We wandered around the properties near Gourdon without seeing anything particularly memorable, until we arrived at the last one, the barn with no land. The closer we got, the more beautiful the surroundings became.
We went quiet and looked very hard at everything – the new-ish roof on a very old barn with no windows, one door, a dirt floor and a mere 10ft strip of land surrounding it. On the plus side, it had woods and fields surrounding its very private location.
After about 10 minutes of near-silence, during which Véronique told us that it had been on the market for 10 years, I tentatively said: “What do you think, Graham?” To my huge relief he said: “We may well be interested in this one.” He was already as much in love with it as I was.
Then things became even more astonishing as Veronique told us that she knew the farmer who owned the surrounding land, and that he’d just retired that summer. She would telephone him as soon as we returned to her office and ask if he would be prepared to sell us some land if we bought the house. I think you can probably guess what his reply was.
Exactly 10 years ago we signed the final papers and since then we have made a steady progression of visits – sometimes as many as seven in one year. We were lucky to find an extraordinarily good French builder who’s now completed all the heavy structural work and who also acted as maître d’oeuvre for the plumber, carpenters and electrician to get the house to the level where we could actually stay there rather than rent accommodation nearby.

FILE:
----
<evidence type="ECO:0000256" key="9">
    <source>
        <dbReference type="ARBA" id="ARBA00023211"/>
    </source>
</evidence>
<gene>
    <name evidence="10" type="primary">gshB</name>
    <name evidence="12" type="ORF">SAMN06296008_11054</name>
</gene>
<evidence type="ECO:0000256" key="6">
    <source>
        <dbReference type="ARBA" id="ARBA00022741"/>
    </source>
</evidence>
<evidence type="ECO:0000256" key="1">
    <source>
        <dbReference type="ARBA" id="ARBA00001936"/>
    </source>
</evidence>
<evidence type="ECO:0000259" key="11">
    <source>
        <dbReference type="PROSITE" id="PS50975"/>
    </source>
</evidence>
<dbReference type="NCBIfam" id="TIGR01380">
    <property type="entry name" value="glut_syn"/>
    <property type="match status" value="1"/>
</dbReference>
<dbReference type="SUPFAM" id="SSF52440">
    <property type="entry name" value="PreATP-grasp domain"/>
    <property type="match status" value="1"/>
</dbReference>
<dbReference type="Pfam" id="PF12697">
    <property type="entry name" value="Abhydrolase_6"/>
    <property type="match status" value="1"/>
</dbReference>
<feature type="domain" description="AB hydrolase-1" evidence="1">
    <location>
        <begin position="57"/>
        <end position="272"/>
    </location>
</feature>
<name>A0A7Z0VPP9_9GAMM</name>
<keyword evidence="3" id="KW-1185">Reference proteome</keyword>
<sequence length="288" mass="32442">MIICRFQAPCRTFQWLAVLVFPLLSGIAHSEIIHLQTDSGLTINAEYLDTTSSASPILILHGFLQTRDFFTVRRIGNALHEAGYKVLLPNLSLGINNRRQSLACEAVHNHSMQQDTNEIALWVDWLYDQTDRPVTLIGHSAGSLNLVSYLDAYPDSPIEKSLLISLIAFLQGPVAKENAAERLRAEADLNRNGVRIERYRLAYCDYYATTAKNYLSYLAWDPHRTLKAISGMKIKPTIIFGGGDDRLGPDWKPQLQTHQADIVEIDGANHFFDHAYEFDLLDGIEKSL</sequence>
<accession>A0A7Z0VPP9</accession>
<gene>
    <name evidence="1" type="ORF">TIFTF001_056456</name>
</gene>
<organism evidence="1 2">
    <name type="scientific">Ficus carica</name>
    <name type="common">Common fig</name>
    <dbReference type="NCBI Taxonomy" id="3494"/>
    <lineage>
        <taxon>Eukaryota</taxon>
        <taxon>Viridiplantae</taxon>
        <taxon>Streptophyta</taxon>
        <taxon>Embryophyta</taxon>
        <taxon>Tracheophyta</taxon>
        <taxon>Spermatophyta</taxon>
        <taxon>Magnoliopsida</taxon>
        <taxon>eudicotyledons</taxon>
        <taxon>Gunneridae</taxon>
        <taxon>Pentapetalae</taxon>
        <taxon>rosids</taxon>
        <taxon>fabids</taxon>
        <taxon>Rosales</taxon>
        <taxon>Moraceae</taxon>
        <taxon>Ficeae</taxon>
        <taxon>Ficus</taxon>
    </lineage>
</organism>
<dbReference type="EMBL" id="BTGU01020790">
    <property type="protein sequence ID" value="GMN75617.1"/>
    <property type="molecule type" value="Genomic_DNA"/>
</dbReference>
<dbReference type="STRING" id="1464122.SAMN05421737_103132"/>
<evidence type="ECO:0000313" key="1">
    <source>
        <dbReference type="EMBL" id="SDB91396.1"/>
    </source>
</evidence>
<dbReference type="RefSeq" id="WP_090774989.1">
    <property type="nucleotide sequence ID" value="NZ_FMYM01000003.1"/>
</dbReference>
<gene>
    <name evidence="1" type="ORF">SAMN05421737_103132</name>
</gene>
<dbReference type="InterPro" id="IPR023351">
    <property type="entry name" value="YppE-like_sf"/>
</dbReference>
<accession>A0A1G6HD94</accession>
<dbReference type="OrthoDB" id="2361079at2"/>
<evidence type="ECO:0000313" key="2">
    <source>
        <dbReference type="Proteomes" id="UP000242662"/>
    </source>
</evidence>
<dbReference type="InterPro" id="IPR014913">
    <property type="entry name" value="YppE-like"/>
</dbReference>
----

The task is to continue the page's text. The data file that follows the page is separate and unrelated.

We were keen to do a lot of the work ourselves but realised that it just wasn’t practical with our commitments in the UK. However, Graham has now put in a number of Velux windows and done a great deal of plumbing, carpentry, roof-insulating and bathroom-installing while I’ve learned to love stone-pointing, which is fortunate as I have the whole house to do, inside and out.
We bought two fields and an area of woodland from the retired farmer, who’s since become a friend. We’re no closer to making our airstrip but have nearly finished building another plane – and there’s a very pleasant little airfield at Sarlat-Domme, about 20 minutes away by car.
Working on the house, and in the woods and fields around it, is so pleasant that knowing it will probably never be completely finished isn’t a problem for either of us. The way the area changes throughout the seasons is fascinating – spring’s probably my favourite time because of my love of insects and plants, but of course summer, autumn and winter are pretty wonderful as well.
There are still plenty of jobs to do around the house, though we’ve finally installed our kitchen – quite a luxury after years of cooking on a camping stove!
We huddle in the downstairs bathroom for meals in winter as it’s the only warm place to be – but as both of us believe we all live too much in the lap of luxury in the western world that’s no hardship, especially when we grew up in the 1950s with ice on the inside of the windows. Anyway, being in our own little corner of France more than makes up for the lack of creature comforts!